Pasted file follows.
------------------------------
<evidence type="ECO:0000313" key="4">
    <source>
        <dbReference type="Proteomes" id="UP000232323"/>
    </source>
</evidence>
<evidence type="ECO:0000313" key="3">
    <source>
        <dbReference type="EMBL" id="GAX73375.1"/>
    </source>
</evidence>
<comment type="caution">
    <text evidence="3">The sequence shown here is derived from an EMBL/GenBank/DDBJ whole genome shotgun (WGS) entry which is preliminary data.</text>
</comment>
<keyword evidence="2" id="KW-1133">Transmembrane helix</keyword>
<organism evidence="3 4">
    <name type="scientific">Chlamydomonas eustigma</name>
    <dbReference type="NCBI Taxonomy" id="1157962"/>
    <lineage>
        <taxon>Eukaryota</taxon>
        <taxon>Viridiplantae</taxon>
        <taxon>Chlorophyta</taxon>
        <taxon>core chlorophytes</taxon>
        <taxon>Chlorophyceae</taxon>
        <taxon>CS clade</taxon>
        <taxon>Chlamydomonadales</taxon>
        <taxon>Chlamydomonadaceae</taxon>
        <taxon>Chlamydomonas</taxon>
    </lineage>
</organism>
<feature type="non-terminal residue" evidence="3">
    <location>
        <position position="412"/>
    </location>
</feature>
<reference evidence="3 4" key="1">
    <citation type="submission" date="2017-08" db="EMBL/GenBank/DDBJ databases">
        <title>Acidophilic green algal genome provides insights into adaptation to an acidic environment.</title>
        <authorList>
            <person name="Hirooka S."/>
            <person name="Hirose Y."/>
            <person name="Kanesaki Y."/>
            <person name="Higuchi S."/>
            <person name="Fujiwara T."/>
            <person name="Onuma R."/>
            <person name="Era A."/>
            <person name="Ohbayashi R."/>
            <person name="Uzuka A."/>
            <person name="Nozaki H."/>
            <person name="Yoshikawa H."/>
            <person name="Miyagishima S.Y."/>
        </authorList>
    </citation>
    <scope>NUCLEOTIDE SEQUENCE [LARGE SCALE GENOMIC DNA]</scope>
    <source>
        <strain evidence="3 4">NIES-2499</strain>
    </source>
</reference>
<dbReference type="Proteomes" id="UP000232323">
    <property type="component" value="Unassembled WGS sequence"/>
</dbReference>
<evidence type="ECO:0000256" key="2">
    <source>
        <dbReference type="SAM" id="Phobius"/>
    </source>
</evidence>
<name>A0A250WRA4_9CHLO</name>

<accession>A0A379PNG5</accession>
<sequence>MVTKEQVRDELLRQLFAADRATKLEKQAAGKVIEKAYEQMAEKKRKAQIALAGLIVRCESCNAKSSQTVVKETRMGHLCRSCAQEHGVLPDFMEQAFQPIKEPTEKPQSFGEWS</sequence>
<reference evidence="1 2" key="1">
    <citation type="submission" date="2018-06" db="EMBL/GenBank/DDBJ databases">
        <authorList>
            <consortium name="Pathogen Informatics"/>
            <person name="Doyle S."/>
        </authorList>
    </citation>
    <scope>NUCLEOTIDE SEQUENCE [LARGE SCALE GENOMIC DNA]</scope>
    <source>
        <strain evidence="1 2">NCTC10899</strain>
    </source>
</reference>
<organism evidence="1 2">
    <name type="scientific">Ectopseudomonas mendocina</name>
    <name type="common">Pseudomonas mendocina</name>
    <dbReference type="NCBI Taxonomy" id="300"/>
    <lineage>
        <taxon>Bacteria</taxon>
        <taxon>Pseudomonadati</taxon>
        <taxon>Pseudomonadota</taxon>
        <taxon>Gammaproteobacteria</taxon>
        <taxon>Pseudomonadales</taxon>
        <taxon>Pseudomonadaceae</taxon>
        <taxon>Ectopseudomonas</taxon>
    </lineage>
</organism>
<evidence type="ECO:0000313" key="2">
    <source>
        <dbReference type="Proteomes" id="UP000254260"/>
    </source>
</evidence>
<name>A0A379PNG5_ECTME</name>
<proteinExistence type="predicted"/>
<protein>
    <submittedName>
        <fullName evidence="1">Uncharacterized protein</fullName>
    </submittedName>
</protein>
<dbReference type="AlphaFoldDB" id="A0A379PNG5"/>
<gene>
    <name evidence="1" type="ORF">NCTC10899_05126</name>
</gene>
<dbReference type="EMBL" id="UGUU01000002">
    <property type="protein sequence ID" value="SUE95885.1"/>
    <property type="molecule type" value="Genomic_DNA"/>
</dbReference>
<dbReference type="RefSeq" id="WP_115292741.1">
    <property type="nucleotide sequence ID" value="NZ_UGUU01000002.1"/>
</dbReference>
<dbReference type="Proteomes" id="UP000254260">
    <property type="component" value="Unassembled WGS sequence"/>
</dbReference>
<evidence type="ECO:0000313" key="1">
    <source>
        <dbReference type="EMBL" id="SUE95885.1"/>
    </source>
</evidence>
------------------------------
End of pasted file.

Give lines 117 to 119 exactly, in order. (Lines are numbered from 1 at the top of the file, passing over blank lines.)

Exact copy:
</dbReference>
<dbReference type="Proteomes" id="UP000254260">
    <property type="component" value="Unassembled WGS sequence"/>